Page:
2003 May 12

(entry last updated: 2003-05-12 18:04:59)

  • BusinessWeek Online has picked up the SecutiryFocus coverage of Bunny Huang’s Hacking the XBox sales: ‘Banned’ Xbox Hacking Book Selling Fast

  • Cory Doctorow points to Magnatunewhy from the founder, John Buckman

    We are an Internet record label which sells and licenses music by encouraging MP3 file trading and Internet Radio.

    When you find an artist you like, pay what you can afford to show your support, starting at $5 for an entire online album. Companies can sublicense our music for commercial use using our no haggling, easy online forms.

    All money from your purchases is split 50/50 with our artists.

    No major label connections.

    We are not evil.

  • Music biz news from Billboard:

    • Appeals Court Revives Parks/Outkast Suit

      A federal appeals court in Detroit today (May 12) revived a lawsuit by civil rights icon Rosa Parks against the rap group Outkast over a song that uses her name for its title. A federal judge in Detroit had dismissed Parks’ lawsuit in 1999 over the song “Rosa Parks,” saying Outkast’s use of her name was protected by free speech, and the group did not need to compensate her.

    • Jackson Sues Universal Over Motown Royalties

      The 10-count suit, filed Thursday in Los Angeles Superior Court, claims that under a 1980 agreement, Motown agreed to pay royalties to Jackson on the distribution of select pre-1976 material, including solo and Jackson 5 recordings, as well as any “best-ofs” or compilations of unreleased tracks.

      Jackson says UMG has since released such albums and licensed songs commercially without his consent. He claims the label failed to provide him “with a single accounting” and has not paid him “a single dollar in royalties.”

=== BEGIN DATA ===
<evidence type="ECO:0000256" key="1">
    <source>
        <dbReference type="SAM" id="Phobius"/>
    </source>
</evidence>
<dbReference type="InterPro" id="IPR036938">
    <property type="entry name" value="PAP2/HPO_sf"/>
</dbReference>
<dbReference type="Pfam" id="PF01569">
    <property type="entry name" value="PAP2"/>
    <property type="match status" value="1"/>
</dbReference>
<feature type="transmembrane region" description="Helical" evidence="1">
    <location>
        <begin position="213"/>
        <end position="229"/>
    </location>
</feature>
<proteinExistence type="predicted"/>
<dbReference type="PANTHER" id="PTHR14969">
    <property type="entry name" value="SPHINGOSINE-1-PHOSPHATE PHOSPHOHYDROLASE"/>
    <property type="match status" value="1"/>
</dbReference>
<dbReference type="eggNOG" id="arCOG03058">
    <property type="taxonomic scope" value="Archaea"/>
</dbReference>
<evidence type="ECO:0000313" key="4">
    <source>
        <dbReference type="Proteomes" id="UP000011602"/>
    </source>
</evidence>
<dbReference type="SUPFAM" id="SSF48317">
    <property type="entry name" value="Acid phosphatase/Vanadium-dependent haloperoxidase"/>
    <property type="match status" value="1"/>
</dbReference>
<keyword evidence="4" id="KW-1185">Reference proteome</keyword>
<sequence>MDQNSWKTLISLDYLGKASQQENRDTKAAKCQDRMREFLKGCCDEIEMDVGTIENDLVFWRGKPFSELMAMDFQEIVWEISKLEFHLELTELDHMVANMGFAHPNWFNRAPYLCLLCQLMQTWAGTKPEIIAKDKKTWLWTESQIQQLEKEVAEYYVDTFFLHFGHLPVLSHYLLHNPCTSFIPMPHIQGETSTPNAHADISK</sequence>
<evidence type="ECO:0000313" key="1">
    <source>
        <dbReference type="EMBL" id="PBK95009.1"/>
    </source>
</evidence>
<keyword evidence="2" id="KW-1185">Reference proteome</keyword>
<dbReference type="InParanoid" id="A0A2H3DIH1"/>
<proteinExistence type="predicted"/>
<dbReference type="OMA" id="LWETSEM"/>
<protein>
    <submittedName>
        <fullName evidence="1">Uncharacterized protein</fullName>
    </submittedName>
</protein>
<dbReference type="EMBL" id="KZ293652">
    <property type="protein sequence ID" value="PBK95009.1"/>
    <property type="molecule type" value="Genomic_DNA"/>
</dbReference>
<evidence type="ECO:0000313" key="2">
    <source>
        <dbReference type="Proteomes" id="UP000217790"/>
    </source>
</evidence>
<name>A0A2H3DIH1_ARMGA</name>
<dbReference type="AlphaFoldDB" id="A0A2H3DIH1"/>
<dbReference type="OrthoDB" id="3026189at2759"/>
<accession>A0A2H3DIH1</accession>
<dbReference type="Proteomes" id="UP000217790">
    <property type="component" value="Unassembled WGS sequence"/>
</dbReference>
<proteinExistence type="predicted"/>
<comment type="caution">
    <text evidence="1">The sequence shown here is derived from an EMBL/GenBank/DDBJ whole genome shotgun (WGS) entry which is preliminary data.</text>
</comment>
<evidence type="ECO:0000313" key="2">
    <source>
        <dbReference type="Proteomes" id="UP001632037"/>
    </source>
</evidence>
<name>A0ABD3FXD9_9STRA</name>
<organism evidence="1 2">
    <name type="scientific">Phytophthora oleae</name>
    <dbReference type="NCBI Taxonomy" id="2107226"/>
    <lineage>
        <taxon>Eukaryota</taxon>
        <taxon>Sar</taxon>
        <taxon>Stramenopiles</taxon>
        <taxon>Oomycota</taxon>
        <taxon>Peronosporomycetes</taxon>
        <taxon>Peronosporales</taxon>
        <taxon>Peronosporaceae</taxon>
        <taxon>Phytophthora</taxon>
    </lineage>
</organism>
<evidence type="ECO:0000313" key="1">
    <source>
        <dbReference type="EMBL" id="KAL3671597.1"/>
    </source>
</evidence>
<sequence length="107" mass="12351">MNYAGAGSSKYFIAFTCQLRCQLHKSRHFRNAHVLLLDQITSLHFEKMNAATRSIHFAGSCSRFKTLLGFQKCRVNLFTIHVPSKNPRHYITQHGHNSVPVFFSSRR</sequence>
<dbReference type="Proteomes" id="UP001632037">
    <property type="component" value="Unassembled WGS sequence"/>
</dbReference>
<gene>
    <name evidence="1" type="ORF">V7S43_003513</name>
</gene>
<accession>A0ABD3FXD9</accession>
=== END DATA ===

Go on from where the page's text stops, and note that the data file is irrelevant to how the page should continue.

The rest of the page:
• Mary Hodder’s surfaced from her end of term exertions to add commentary to Lohr’s ridiculous article in the NYTimes yesterday [pdf].

  • Larry Lessig’s editorial [pdf] in the FT gets Slashdot coverage: Lessig on Streamcast/Grokster Decision (Derek’s thoughts)

    No doubt, the court observed, these companies benefited from the sharing. And no doubt, it went on, peer-to-peer networks were designed in part to avoid the ability to block infringing sharing. But because the law requires that there be both a benefit from the infringement and an opportunity to do something to stop it, District Court Judge Stephen Wilson was not willing to find either company responsible.

    The reason the court hesitated is a good one. As the district court reminded us, the practice in copyright cases has not been for courts to expand liability in response to new technologies. It is instead that any such expansion be done by Congress. This principle was the basis upon which the Supreme Court decided that Sony was not responsible for the copyright infringement that the VCR enabled. As the Court reasoned, no doubt Sony could have designed the VCR to disable the ability of users to record shows from the air. But whether Sony should have been so required was a decision for Congress. The only question that a court should ask is whether the technology has the “potential for a substantial non-infringing use”. If it does, whether its use should on balance be considered infringing is a question for policymakers, not courts.

    …The wisdom of this rule is something innovators in Silicon Valley are increasingly coming to see. When courts intervene to maintain copyright’s balance, the inevitable consequence is that innovation is harmed. If every innovator with technologies affecting content must bear the burden of a lawsuit before his innovation can be allowed, there will be many fewer innovations in the distribution and creation of content. That in turn will harm artists and technologists alike. Better to let the innovation happen, and then consider whether the change caused by the innovation is so significant as to require new legislation by the legislature.

    Judge Wilson’s decision is the first sign of a thaw in the winter that has stopped the technology revolution cold. Everyone would benefit if the wisdom of this lower court could percolate up through the federal judiciary. Within the limits of the constitution, the balance that is copyright protection is not meet for judicial review. The costs of the inappropriate review that has defined the past half-decade should remind the courts of a lesson they should have learned long ago.